Reply To: Passengers in sail, early 20th century – Monkbarns

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#19112
Frank Scott
Participant

Bill Bunting passed on this good example of how passengers were carried in sailing cargo ships & signed on with nominal job titles and wages:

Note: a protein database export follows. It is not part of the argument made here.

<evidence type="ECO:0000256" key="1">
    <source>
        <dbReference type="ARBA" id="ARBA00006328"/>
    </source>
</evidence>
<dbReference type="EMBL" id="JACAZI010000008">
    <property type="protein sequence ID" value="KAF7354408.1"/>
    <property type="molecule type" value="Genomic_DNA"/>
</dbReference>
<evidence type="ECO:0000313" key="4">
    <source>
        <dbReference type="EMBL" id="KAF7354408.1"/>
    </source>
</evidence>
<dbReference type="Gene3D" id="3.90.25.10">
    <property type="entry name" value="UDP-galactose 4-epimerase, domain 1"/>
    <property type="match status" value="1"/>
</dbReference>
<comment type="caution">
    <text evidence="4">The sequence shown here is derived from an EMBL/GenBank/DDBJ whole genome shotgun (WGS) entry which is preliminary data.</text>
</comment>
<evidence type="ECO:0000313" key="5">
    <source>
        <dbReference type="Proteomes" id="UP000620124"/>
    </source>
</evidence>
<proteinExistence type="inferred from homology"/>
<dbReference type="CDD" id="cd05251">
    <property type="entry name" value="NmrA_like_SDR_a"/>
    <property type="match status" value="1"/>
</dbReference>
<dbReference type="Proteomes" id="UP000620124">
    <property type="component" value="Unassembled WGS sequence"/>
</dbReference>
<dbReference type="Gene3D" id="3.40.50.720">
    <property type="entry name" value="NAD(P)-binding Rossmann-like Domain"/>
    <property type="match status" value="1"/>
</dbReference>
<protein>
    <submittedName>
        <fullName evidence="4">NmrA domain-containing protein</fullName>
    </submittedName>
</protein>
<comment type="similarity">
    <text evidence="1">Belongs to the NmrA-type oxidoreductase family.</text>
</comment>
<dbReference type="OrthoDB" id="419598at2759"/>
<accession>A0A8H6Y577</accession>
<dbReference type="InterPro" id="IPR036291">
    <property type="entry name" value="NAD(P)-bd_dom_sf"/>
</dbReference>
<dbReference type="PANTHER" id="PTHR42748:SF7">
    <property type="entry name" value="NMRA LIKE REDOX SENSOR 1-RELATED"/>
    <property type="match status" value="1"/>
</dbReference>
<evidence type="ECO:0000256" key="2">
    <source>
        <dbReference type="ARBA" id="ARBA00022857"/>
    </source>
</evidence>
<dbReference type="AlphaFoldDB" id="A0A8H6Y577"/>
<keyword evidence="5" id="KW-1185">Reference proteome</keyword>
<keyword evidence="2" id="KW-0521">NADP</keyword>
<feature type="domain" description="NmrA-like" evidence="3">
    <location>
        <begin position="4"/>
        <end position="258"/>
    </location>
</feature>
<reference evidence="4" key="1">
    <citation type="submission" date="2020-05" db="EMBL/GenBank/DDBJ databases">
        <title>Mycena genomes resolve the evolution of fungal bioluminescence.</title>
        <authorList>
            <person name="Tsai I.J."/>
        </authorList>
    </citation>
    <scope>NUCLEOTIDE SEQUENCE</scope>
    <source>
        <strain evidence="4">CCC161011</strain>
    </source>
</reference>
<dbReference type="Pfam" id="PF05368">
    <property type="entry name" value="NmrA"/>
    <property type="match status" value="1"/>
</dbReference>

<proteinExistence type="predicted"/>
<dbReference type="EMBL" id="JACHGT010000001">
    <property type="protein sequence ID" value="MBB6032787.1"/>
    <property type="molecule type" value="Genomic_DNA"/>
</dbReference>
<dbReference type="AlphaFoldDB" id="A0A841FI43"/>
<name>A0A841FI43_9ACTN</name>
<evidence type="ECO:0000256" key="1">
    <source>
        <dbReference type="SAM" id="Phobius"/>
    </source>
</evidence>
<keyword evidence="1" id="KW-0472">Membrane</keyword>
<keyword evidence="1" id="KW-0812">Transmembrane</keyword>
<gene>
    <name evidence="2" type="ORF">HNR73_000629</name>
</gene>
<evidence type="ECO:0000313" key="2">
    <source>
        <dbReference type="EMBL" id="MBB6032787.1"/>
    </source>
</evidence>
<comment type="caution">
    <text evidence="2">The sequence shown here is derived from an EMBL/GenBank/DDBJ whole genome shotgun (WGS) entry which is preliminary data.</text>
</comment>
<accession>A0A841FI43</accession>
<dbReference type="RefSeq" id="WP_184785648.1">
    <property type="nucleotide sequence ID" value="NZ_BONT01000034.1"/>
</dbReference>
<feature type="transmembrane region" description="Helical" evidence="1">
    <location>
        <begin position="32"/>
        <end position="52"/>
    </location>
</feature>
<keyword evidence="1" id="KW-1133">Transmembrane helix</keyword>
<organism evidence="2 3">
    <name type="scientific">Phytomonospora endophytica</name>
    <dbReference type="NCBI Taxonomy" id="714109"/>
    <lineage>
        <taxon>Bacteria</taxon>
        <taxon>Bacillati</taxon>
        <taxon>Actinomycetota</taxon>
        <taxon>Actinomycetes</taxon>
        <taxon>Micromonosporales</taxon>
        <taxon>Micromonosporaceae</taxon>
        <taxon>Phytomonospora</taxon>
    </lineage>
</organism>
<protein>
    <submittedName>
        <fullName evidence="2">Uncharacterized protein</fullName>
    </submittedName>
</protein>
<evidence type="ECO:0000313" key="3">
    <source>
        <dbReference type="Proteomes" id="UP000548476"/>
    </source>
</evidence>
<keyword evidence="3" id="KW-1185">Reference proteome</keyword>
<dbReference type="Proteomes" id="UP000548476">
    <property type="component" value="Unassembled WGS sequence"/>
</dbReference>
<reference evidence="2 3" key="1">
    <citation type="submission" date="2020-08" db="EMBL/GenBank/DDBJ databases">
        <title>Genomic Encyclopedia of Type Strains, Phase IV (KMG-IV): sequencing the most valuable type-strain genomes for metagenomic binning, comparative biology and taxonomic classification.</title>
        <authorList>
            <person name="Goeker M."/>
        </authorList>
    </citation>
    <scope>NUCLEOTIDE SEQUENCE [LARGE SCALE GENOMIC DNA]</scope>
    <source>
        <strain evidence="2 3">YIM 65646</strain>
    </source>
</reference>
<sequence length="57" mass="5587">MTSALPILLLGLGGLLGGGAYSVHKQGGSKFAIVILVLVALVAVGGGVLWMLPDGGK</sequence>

“In 1912, when novelist Jack London, his wife Charmian, and aide Yoshimatsu Nakata, made a Cape Horn voyage as passengers aboard the Sewall’s four-masted bark DIRIGO, supposedly for ‘insurance purposes’ they were signed on respectively as third mate, stewardess, and cabin boy. Fare for the three (and the London’s dog) was said to be $1,000, and their wages were returned to the ship’s agent at the close of the voyage.”